Application Of The Principles Of Double Entry System

The principle of double entry system is one of the first thing that every accounting student should be familiar with. It is the foundation of accounting. The principle states that "For every debit entry, there must be a corresponding credit entry, and for every credit entry, there must be a corresponding debit entry. Every accounting Student must know this rule the same way they know their Surname. The following are how the principle of double entry can be applied.

1. There are two accounts involved in every transaction.
b. Giving account or giver

2. One of the accounts will be credited while the other will be debited.
a. Debit receiving account with value that it receives
b. Credit giving account with value it gives out.

We are going to explain the principles above with some illustration.

Jan 1. Started Business with \$200 in the bank.
Two accounts are:
1. Capital account (out) = Credit
2. Bank account (in) = Debit

Jan 2. Banked cash \$300.
Two accounts are:
1. Cash account (out) = Credit
2. Bank account (in) = Debit

Jan 3. Cash purchases \$600.
Two accounts are:
1. Cash account (out) = Credit
2. Purchases account (in) = Debit

Jan 4. Micheal lent us \$400 in cash.
Two accounts are:
1. Michael account (loan) (out) = Credit
2. Cash account (in) = Debit

Jan 5. Took \$350 of the cash and paid into the bank.
Two accounts are:
1. Cash account (out) = Credit
2. Bank account (in) = Debit

Jan 6. Sold goods on credit to Samuel.
Two accounts are:
1. Sales account (out) = Credit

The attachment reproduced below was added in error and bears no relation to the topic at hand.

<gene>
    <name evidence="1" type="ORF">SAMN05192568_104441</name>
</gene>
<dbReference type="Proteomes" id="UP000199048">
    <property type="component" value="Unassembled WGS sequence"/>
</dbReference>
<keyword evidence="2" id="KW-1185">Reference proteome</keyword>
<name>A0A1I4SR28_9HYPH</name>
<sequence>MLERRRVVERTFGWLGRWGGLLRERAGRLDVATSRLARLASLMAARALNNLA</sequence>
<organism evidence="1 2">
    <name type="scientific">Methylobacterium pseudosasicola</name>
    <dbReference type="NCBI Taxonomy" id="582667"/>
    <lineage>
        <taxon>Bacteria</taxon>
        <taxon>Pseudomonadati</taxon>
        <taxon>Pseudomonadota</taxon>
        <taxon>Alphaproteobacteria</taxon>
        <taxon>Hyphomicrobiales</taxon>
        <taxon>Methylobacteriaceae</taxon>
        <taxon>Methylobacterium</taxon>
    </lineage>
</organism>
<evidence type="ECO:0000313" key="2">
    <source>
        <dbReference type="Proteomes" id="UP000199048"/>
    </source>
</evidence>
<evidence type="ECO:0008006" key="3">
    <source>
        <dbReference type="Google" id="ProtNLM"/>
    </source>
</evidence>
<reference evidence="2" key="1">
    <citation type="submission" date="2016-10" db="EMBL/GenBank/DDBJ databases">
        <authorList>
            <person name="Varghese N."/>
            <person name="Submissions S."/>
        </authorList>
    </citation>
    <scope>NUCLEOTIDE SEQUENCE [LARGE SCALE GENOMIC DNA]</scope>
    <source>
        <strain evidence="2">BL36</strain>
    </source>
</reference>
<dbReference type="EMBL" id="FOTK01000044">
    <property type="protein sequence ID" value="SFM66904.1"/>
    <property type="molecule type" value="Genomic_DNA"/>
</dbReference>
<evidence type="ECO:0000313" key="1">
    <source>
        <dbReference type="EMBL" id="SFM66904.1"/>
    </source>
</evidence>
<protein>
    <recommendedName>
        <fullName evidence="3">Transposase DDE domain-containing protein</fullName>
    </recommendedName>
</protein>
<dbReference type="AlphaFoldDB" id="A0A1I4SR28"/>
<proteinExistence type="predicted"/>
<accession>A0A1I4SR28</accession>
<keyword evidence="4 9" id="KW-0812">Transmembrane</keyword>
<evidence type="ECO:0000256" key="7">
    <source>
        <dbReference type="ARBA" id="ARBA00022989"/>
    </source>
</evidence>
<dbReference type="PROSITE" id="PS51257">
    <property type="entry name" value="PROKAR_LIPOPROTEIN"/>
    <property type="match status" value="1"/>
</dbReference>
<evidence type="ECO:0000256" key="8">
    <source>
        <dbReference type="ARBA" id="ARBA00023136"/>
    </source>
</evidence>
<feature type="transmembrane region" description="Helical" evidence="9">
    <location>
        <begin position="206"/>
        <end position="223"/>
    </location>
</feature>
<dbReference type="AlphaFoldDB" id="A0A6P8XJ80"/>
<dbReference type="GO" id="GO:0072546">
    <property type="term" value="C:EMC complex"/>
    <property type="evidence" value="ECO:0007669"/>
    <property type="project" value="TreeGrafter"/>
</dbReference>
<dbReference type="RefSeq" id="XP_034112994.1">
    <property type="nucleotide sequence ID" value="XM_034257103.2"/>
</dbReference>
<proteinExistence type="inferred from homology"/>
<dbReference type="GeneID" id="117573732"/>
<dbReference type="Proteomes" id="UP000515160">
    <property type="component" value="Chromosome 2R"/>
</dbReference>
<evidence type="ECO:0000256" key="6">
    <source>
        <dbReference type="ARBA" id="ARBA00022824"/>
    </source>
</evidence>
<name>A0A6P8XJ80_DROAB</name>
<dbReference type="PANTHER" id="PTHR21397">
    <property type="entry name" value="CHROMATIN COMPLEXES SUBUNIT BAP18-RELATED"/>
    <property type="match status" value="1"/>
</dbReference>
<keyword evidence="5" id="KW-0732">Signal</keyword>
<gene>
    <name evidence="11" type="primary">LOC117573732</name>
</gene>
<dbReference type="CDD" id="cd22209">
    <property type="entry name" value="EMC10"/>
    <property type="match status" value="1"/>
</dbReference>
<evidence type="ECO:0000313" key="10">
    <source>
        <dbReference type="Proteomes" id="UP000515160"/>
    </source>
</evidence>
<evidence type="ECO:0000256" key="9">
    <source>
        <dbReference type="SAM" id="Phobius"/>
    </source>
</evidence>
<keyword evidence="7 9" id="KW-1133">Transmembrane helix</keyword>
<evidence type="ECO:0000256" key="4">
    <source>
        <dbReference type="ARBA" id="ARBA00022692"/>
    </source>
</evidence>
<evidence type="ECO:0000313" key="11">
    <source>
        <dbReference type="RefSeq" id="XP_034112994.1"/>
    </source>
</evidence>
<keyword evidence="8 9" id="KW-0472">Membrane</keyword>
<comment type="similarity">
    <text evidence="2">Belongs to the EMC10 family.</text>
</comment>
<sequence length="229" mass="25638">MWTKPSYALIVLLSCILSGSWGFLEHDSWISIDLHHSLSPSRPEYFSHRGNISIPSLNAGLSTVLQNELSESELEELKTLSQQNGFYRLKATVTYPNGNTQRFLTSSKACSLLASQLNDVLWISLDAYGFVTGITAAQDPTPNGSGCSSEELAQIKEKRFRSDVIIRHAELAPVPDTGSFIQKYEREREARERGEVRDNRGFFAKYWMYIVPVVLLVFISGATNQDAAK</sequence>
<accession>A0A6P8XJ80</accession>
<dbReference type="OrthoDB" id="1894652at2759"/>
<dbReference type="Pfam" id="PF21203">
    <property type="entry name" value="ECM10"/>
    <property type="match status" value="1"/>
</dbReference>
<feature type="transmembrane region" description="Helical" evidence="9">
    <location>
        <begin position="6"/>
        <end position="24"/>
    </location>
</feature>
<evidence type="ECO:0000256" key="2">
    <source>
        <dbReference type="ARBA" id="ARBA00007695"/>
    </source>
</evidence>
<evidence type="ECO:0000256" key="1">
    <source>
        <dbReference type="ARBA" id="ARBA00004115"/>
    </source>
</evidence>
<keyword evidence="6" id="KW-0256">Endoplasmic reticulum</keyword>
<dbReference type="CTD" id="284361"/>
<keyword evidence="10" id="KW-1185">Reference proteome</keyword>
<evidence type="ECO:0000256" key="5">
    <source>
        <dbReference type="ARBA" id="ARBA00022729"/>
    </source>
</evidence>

2. Samuel account (in) = Debit

Jan 7. We return goods to Joy \$70.
Two accounts are:
1. Returns outward account (out) = Credit
2. Joy account (in) = Debit

Jan 8. Bought furniture for cash \$100.
Two accounts are:
1. Furniture account (in) = Debit
2. Cash account (out) = Credit

Jan 9. Withdrew money \$300 from the bank for private use.
Two accounts are:
1. Bank account (out) = Credit
2. Drawings account (in) = Debit

Jan 10. Withdrew cash \$60 from bank for office use.
Two accounts are:
1. Bank account (out) = Credit
2. Cash account (in) = Debit

Jan 11. Samson put a further \$20 into the business in form of cash.
Two accounts are:
1. Capital account (out) = Credit
2. Cash account (in) = Debit

Jan 12. Sold goods \$15 and received cheque.
Two accounts are:
1. Sales account (out) = Credit
2. Bank account (in) = Debit

Jan 13. We paid Kingston equipment company by cheque \$10.
Two accounts are:
1. Bank account (out) = Credit
2. Kingston equipment company (in) = Debit

Jan 14. Cash sales \$350.
Two accounts are:
1. Cash account (in) = Debit
2. Sales account (out) = Credit

Jan 15. Purchased Motor van on credit from Ben.
Two accounts are:
1. Motor van account (in) = Debit
2. Ben account (Creditor) (out) = Credit

Jan 16. Paid wages \$20 cash.
Two accounts are:
1. Cash account (out) = Credit
2. Wages account (in) = Debit

Jan 17. Received refund of insurance \$10 by cash.
Two accounts are:
1. Cash account (in) = Debit
2. Insurance account (out) = Credit

Jan 18. Goods returned to us by David \$70
Two accounts are:
1. Return inwards account (in) = Debit
2. David account (out) = Credit

There are some many transactions we can use to illustrate the principle of double entry, but we can't use them all. I have touched the key transactions which includes: Sales, purchases, return inwards, return outwards, increase in assets, decrease in assets, increase in liabilities and decrease in liabilities. With your knowledge on this, the sky will be your starting point not your limit.

If you have any questions to ask, you are free to use comments section.